For Chinese businessman Wang Xing, a nightly note in the middle of an old social media poem could be worth $ 2.1bn.
Shares in Meituan, China’s largest food distribution platform, fell by almost 14% in Hong Kong last week shortly after its launch divided it into four parts written 1,000 years ago by poet Zhang Jie. Advertisers were quick to point out Wang’s head in the poem, which was originally a protest against the Tang dynasty, as a cover for Chinese President Xi Jinping.
By the end of Monday, Wang’s fortune had fallen by $ 2.1bn to $ 18.8bn following this.
This article confirms the cold that has dropped in China’s technical sector. Rival Alibaba, whose founder Jack Ma is he was very missing from the group since last year, he was paid a fine of $ 2.8bn last month for misusing their market. The first $ 37bn public investment of Ma’s fintech section Group Group, which would be the largest in the world, was smashed by officials at the end of November.
Online commentators are quick to compare the Meituans, who are also experiencing counter-investigation, and the problems of Ma. The overthrow of the Ma government followed a public outcry by an Internet billionaire of Chinese officials and government banks.
Meituan is paid a fine of Rmb11.5bn ($ 1.8bn) if regulators are seen to be politically active.
Wang, whom Chinese journalists have already mentioned “Business Poet”, became famous for his daily post on social media ranging from praise to potatoes to the health of American financier Charlie Munger.
The illumination was over when he described a poem he had written called ‘The Pits Burning Books’. The poem condemned the actions of the first Chinese emperor who tried to stamp out intellectuals by burning books, but only to have his royal line overcome by the uneducated. Before China came to power in 1945, Mao Zedong wrote the same poem comparing himself to a reformer.
Poetry has been a feature of Chinese history as a way for non-critics to express their dissatisfaction, but Wang also said that his role was limited to Meituan ecommerce opponents.
The Meituan chief executive has a history of cracking down on Chinese officials.
Fanfou, the Twitter-based platform where the poem was posted this month, was set up by Wang in 2007. The platform was known to exchange ideas freely before government officials became free and forced them to join in 2009.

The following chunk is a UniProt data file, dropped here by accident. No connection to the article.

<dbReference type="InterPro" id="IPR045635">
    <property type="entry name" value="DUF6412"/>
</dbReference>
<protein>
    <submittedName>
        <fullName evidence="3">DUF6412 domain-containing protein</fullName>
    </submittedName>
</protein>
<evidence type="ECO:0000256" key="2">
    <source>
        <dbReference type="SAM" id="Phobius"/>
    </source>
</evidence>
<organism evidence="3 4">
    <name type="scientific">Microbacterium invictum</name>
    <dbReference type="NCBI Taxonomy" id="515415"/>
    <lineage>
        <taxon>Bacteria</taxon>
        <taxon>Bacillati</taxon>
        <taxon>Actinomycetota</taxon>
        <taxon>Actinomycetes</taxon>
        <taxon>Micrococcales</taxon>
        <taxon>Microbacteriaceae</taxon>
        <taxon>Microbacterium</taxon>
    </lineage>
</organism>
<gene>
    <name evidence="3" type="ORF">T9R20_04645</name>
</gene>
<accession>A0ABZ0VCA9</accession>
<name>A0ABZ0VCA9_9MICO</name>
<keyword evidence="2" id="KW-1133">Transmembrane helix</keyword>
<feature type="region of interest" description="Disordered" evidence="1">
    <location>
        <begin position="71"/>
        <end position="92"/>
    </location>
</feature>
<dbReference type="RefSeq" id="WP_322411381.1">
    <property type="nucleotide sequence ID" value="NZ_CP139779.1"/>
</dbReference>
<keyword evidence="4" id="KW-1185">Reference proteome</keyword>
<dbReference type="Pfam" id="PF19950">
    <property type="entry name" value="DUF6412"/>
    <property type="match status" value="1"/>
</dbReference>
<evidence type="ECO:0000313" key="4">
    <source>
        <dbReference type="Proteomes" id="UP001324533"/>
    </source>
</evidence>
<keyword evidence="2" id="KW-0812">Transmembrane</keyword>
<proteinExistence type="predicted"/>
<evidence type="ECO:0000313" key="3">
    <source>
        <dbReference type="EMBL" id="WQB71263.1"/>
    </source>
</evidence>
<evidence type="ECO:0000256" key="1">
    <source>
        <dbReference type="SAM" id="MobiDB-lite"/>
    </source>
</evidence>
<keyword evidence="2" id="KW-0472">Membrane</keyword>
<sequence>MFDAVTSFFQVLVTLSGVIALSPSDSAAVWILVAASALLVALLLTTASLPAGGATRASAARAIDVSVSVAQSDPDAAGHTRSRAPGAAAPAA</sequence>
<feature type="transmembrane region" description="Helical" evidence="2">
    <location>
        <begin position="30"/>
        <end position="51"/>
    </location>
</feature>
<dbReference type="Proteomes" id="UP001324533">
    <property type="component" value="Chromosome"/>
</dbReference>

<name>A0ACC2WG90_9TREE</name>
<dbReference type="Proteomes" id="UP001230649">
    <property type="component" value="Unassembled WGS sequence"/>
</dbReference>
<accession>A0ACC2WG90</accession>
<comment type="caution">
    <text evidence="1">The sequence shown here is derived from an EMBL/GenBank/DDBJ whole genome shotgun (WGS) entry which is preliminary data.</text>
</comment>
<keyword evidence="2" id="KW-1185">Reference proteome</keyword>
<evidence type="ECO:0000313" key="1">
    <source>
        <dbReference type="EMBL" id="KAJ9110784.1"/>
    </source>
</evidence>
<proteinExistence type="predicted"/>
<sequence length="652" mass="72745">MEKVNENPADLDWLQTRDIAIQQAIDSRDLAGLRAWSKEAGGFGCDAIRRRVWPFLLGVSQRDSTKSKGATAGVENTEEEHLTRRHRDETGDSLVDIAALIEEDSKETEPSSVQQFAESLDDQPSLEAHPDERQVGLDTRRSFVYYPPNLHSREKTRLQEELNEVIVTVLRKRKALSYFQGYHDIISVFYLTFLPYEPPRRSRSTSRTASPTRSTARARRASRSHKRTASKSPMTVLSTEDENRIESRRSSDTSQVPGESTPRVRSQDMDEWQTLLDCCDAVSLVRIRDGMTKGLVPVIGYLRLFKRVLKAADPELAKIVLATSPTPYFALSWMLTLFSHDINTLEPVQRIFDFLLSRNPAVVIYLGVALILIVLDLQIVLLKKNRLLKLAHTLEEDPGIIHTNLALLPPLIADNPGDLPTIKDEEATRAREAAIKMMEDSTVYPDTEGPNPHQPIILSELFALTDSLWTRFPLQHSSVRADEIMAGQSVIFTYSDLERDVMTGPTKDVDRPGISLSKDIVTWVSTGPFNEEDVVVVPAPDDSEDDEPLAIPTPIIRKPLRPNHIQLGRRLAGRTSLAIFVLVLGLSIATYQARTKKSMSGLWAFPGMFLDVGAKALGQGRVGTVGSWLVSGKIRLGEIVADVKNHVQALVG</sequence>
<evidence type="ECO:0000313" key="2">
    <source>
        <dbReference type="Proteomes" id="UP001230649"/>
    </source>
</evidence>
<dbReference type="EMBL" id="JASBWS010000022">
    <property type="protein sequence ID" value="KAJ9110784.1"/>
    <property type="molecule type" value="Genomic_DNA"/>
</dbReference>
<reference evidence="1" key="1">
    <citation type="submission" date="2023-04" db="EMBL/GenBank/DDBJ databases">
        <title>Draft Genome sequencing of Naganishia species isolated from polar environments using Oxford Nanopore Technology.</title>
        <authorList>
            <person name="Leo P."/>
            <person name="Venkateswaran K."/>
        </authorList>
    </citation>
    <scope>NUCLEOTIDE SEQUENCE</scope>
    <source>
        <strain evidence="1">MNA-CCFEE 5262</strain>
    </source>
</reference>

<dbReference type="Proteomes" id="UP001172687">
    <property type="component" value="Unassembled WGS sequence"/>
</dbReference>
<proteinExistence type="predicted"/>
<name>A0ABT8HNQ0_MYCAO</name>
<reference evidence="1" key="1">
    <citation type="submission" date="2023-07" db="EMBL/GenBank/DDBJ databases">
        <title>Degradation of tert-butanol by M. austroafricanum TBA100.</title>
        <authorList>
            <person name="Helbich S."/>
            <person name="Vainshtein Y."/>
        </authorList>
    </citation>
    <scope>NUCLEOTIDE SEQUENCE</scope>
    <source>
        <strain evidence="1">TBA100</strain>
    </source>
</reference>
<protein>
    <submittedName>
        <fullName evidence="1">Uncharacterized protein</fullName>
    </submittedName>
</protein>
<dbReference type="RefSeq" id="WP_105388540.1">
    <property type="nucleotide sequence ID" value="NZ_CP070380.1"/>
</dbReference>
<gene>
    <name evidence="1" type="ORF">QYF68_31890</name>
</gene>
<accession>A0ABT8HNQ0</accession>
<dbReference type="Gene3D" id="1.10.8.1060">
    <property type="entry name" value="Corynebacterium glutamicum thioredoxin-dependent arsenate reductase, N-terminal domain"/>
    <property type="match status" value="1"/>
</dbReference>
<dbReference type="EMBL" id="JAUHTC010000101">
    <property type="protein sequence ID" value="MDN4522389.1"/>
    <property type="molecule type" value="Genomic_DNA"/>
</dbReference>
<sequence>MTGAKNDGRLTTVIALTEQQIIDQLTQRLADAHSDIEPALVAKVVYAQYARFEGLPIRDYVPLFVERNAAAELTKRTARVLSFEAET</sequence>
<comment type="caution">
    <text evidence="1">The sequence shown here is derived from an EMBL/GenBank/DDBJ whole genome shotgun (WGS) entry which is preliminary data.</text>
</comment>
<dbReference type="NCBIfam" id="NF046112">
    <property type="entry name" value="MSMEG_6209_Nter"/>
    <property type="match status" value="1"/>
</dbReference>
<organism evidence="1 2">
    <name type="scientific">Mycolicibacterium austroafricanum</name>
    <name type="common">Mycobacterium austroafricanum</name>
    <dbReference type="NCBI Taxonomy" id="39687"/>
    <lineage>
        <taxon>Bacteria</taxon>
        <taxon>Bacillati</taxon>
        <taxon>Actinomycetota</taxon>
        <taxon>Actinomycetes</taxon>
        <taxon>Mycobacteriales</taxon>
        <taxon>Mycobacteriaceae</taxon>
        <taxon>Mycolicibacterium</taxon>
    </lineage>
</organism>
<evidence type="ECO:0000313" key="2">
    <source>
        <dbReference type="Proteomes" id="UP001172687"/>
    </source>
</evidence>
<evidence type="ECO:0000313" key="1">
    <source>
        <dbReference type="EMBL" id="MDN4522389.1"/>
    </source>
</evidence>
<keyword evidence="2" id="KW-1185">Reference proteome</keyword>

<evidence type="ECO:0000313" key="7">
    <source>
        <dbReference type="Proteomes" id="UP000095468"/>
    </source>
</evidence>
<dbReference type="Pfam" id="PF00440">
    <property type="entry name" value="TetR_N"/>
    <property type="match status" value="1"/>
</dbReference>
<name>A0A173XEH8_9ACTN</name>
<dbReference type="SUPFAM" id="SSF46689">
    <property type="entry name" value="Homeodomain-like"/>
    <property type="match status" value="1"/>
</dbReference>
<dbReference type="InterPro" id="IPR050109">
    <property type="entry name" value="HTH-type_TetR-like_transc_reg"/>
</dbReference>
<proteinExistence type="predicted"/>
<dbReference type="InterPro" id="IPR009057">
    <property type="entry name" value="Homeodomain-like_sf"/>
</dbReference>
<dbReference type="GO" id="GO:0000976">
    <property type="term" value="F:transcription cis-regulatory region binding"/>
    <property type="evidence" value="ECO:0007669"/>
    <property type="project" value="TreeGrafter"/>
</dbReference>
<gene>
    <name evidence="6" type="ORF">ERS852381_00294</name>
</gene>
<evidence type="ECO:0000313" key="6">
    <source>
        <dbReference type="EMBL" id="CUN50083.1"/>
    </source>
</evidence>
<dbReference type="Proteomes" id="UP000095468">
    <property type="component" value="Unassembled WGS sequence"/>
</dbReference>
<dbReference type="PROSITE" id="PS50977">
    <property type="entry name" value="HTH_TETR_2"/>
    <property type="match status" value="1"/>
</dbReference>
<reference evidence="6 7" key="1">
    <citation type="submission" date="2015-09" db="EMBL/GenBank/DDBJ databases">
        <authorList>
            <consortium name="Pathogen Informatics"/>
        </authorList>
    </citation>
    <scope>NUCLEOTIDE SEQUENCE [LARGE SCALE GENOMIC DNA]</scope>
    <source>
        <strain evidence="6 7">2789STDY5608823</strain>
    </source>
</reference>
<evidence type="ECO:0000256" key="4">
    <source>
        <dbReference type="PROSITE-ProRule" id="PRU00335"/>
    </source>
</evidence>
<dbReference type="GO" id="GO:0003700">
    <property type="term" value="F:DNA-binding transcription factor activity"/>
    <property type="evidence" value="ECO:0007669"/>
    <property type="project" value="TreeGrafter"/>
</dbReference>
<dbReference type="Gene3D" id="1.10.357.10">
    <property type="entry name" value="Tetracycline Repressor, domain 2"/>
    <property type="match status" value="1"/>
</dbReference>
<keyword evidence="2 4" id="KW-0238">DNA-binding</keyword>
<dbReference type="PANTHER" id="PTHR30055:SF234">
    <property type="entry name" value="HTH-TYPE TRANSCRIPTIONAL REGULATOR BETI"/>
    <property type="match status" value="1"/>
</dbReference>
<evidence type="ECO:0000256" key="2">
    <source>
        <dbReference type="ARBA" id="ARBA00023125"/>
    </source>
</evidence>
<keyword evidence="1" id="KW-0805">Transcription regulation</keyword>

Fanfou later re-emerged in the reviewed system but is now available to a small group of original users.
Following Fanfou’s guidance by supervisors, Wang told a Chinese journalist that he hoped to avoid similar problems in the future. “You can’t go wrong without learning anything,” he said. “Even if you think you understand, the rules change all the time.” He later admitted that he was not good at government.
The contestants describe Wang, who studied in the US, as brave and determined. Supervisors say they have a keen interest in knowing, directing and working in the conflicts between workers in Meituan. At a press conference in 2011, he disclosed a $ 62m Meituan bank account confirming that the group was dissolved.
“They are like Jeff Bezos, who is very passionate and passionate,” said Li Chengdong of Haitun. “He’s a workaholic, he doesn’t really love life.”
Wang’s willingness to experiment is evident in Meituan. The company started out as a Groupon shopping page but now offers everything from movie tickets to payments.
“They lead through ideas and executives are punished to kill businesses that don’t work,” said one person close to the company. “He knows what it looks like when you work.”
This review comes at a time when Meituan is investing heavily in running its own catering business, pushing for Rmb2.2bn a quarter in the fourth quarter. The company raised $ 10bn debt and justice last month.
Debt settlement may not be a major problem for Meituan as the group is being monitored for more than 1.5m food aid to Chinese cities.
Like its US counterpart Uber, Meituan does not directly use passengers or offer them the best. Chinese media reports focus on the severe penalties that passengers receive for late delivery and other offenses. Last month, high-performing worker in Beijing he hid as a Meituan driver and only found Rmb41 in a 12-hour shift.
Robin Zhu, a Bernstein business analyst, points to a Nanjing-led effort that requires regular drivers to earn money as social insurance. Any move around the world could affect the Meituan tree, says Zhu.
Wang seems to be taking part to please the directors, telling investors in March that Meituan could begin to set up a fundraiser to help “supervisors… Better understand the machine”.
He also tried to solve Meituan’s problems by opening his check book. In recent weeks, Wang donated Rmb50m to his secondary school in his hometown of Fujian and donated a large sum of money to alma mater, a prominent Chinese university of Tsinghua.
“Let’s play by the rules. We will do our best to become a good corporate citizen, ”Wang said in March.
Additional reports of Nian Liu in Beijing